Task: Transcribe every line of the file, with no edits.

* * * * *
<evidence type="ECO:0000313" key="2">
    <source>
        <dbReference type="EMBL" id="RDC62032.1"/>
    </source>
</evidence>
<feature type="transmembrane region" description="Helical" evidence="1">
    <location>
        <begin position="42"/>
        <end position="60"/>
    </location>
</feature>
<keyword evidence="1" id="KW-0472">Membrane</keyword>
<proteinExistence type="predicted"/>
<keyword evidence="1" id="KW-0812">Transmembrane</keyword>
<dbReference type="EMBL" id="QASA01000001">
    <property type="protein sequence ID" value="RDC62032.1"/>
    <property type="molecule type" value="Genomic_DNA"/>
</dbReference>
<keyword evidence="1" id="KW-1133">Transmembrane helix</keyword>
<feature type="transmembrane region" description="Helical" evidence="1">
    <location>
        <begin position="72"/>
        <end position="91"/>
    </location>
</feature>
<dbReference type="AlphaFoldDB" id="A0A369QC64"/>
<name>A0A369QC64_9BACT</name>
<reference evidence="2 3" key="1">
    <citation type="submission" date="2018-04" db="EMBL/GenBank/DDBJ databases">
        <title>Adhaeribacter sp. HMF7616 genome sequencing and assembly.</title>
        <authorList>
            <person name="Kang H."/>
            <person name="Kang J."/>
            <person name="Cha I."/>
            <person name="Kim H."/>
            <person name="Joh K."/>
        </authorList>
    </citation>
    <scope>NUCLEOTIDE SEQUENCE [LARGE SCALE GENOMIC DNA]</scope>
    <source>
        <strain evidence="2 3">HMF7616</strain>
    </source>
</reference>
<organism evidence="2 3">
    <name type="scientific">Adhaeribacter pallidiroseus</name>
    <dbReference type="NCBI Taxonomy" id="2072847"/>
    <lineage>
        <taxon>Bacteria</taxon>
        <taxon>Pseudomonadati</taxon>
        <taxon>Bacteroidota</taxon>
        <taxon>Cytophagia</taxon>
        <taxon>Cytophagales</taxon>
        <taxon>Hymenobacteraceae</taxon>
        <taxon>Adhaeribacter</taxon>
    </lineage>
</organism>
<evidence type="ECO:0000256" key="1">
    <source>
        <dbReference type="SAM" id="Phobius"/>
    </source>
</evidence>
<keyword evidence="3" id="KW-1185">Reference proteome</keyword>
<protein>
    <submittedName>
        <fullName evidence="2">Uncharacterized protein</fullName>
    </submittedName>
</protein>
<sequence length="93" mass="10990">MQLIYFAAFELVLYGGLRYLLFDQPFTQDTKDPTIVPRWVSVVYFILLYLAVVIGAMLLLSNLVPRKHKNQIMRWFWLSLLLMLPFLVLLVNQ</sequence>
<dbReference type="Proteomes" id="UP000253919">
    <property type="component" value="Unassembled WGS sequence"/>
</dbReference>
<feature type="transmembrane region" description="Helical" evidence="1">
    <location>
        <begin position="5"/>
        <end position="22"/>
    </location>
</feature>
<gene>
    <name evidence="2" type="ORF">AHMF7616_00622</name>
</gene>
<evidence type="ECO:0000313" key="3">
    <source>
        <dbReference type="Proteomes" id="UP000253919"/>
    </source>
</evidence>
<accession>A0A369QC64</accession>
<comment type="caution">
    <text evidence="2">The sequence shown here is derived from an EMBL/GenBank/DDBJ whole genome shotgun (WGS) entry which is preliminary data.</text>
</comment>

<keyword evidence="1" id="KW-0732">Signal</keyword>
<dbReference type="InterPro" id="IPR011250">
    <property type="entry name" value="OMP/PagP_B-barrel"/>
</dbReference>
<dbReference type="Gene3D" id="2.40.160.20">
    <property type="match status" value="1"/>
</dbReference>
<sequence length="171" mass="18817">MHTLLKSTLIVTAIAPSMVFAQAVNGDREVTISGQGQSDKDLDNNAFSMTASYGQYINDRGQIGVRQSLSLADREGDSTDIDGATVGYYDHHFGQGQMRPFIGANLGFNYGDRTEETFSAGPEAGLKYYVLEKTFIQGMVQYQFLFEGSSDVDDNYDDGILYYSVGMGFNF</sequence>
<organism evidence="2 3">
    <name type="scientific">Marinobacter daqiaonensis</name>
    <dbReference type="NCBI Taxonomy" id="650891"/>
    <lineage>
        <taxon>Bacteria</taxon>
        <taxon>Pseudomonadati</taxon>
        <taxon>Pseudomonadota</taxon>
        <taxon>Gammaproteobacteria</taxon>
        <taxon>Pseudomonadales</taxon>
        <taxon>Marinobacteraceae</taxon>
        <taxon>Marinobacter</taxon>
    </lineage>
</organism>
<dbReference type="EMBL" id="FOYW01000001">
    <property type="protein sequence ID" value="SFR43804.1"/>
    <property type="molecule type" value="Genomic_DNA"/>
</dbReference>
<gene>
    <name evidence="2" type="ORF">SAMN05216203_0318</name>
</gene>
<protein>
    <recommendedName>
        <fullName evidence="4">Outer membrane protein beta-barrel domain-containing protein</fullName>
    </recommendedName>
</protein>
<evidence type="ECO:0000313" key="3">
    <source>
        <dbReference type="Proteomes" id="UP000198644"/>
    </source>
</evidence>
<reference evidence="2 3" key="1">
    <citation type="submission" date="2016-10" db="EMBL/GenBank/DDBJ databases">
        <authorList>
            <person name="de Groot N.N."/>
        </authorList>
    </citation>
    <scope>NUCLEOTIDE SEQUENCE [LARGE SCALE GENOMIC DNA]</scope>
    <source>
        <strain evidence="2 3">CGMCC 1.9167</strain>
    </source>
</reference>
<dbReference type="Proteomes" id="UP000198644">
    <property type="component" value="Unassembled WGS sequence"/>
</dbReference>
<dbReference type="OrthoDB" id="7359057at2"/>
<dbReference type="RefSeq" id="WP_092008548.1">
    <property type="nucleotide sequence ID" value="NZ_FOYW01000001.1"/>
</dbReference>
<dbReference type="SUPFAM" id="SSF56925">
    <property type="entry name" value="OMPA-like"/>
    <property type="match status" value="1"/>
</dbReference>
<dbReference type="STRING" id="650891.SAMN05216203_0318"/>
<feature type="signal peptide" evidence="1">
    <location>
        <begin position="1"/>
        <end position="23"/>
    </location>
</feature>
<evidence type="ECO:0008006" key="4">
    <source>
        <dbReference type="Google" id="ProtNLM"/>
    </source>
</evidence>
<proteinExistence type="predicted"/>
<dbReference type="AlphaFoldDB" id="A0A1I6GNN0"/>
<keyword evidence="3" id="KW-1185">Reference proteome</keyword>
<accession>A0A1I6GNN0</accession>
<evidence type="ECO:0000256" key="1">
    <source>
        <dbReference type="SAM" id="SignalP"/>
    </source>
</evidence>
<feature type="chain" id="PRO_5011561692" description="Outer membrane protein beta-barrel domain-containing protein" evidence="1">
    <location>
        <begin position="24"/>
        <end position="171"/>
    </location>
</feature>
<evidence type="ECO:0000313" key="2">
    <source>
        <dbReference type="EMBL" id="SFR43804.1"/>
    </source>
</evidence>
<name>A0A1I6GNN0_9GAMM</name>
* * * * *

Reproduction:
<evidence type="ECO:0000313" key="2">
    <source>
        <dbReference type="EMBL" id="RDC62032.1"/>
    </source>
</evidence>
<feature type="transmembrane region" description="Helical" evidence="1">
    <location>
        <begin position="42"/>
        <end position="60"/>
    </location>
</feature>
<keyword evidence="1" id="KW-0472">Membrane</keyword>
<proteinExistence type="predicted"/>
<keyword evidence="1" id="KW-0812">Transmembrane</keyword>
<dbReference type="EMBL" id="QASA01000001">
    <property type="protein sequence ID" value="RDC62032.1"/>
    <property type="molecule type" value="Genomic_DNA"/>
</dbReference>
<keyword evidence="1" id="KW-1133">Transmembrane helix</keyword>
<feature type="transmembrane region" description="Helical" evidence="1">
    <location>
        <begin position="72"/>
        <end position="91"/>
    </location>
</feature>
<dbReference type="AlphaFoldDB" id="A0A369QC64"/>
<name>A0A369QC64_9BACT</name>
<reference evidence="2 3" key="1">
    <citation type="submission" date="2018-04" db="EMBL/GenBank/DDBJ databases">
        <title>Adhaeribacter sp. HMF7616 genome sequencing and assembly.</title>
        <authorList>
            <person name="Kang H."/>
            <person name="Kang J."/>
            <person name="Cha I."/>
            <person name="Kim H."/>
            <person name="Joh K."/>
        </authorList>
    </citation>
    <scope>NUCLEOTIDE SEQUENCE [LARGE SCALE GENOMIC DNA]</scope>
    <source>
        <strain evidence="2 3">HMF7616</strain>
    </source>
</reference>
<organism evidence="2 3">
    <name type="scientific">Adhaeribacter pallidiroseus</name>
    <dbReference type="NCBI Taxonomy" id="2072847"/>
    <lineage>
        <taxon>Bacteria</taxon>
        <taxon>Pseudomonadati</taxon>
        <taxon>Bacteroidota</taxon>
        <taxon>Cytophagia</taxon>
        <taxon>Cytophagales</taxon>
        <taxon>Hymenobacteraceae</taxon>
        <taxon>Adhaeribacter</taxon>
    </lineage>
</organism>
<evidence type="ECO:0000256" key="1">
    <source>
        <dbReference type="SAM" id="Phobius"/>
    </source>
</evidence>
<keyword evidence="3" id="KW-1185">Reference proteome</keyword>
<protein>
    <submittedName>
        <fullName evidence="2">Uncharacterized protein</fullName>
    </submittedName>
</protein>
<sequence length="93" mass="10990">MQLIYFAAFELVLYGGLRYLLFDQPFTQDTKDPTIVPRWVSVVYFILLYLAVVIGAMLLLSNLVPRKHKNQIMRWFWLSLLLMLPFLVLLVNQ</sequence>
<dbReference type="Proteomes" id="UP000253919">
    <property type="component" value="Unassembled WGS sequence"/>
</dbReference>
<feature type="transmembrane region" description="Helical" evidence="1">
    <location>
        <begin position="5"/>
        <end position="22"/>
    </location>
</feature>
<gene>
    <name evidence="2" type="ORF">AHMF7616_00622</name>
</gene>
<evidence type="ECO:0000313" key="3">
    <source>
        <dbReference type="Proteomes" id="UP000253919"/>
    </source>
</evidence>
<accession>A0A369QC64</accession>
<comment type="caution">
    <text evidence="2">The sequence shown here is derived from an EMBL/GenBank/DDBJ whole genome shotgun (WGS) entry which is preliminary data.</text>
</comment>

<keyword evidence="1" id="KW-0732">Signal</keyword>
<dbReference type="InterPro" id="IPR011250">
    <property type="entry name" value="OMP/PagP_B-barrel"/>
</dbReference>
<dbReference type="Gene3D" id="2.40.160.20">
    <property type="match status" value="1"/>
</dbReference>
<sequence length="171" mass="18817">MHTLLKSTLIVTAIAPSMVFAQAVNGDREVTISGQGQSDKDLDNNAFSMTASYGQYINDRGQIGVRQSLSLADREGDSTDIDGATVGYYDHHFGQGQMRPFIGANLGFNYGDRTEETFSAGPEAGLKYYVLEKTFIQGMVQYQFLFEGSSDVDDNYDDGILYYSVGMGFNF</sequence>
<organism evidence="2 3">
    <name type="scientific">Marinobacter daqiaonensis</name>
    <dbReference type="NCBI Taxonomy" id="650891"/>
    <lineage>
        <taxon>Bacteria</taxon>
        <taxon>Pseudomonadati</taxon>
        <taxon>Pseudomonadota</taxon>
        <taxon>Gammaproteobacteria</taxon>
        <taxon>Pseudomonadales</taxon>
        <taxon>Marinobacteraceae</taxon>
        <taxon>Marinobacter</taxon>
    </lineage>
</organism>
<dbReference type="EMBL" id="FOYW01000001">
    <property type="protein sequence ID" value="SFR43804.1"/>
    <property type="molecule type" value="Genomic_DNA"/>
</dbReference>
<gene>
    <name evidence="2" type="ORF">SAMN05216203_0318</name>
</gene>
<protein>
    <recommendedName>
        <fullName evidence="4">Outer membrane protein beta-barrel domain-containing protein</fullName>
    </recommendedName>
</protein>
<evidence type="ECO:0000313" key="3">
    <source>
        <dbReference type="Proteomes" id="UP000198644"/>
    </source>
</evidence>
<reference evidence="2 3" key="1">
    <citation type="submission" date="2016-10" db="EMBL/GenBank/DDBJ databases">
        <authorList>
            <person name="de Groot N.N."/>
        </authorList>
    </citation>
    <scope>NUCLEOTIDE SEQUENCE [LARGE SCALE GENOMIC DNA]</scope>
    <source>
        <strain evidence="2 3">CGMCC 1.9167</strain>
    </source>
</reference>
<dbReference type="Proteomes" id="UP000198644">
    <property type="component" value="Unassembled WGS sequence"/>
</dbReference>
<dbReference type="OrthoDB" id="7359057at2"/>
<dbReference type="RefSeq" id="WP_092008548.1">
    <property type="nucleotide sequence ID" value="NZ_FOYW01000001.1"/>
</dbReference>
<dbReference type="SUPFAM" id="SSF56925">
    <property type="entry name" value="OMPA-like"/>
    <property type="match status" value="1"/>
</dbReference>
<dbReference type="STRING" id="650891.SAMN05216203_0318"/>
<feature type="signal peptide" evidence="1">
    <location>
        <begin position="1"/>
        <end position="23"/>
    </location>
</feature>
<evidence type="ECO:0008006" key="4">
    <source>
        <dbReference type="Google" id="ProtNLM"/>
    </source>
</evidence>
<proteinExistence type="predicted"/>
<dbReference type="AlphaFoldDB" id="A0A1I6GNN0"/>
<keyword evidence="3" id="KW-1185">Reference proteome</keyword>
<accession>A0A1I6GNN0</accession>
<evidence type="ECO:0000256" key="1">
    <source>
        <dbReference type="SAM" id="SignalP"/>
    </source>
</evidence>
<feature type="chain" id="PRO_5011561692" description="Outer membrane protein beta-barrel domain-containing protein" evidence="1">
    <location>
        <begin position="24"/>
        <end position="171"/>
    </location>
</feature>
<evidence type="ECO:0000313" key="2">
    <source>
        <dbReference type="EMBL" id="SFR43804.1"/>
    </source>
</evidence>
<name>A0A1I6GNN0_9GAMM</name>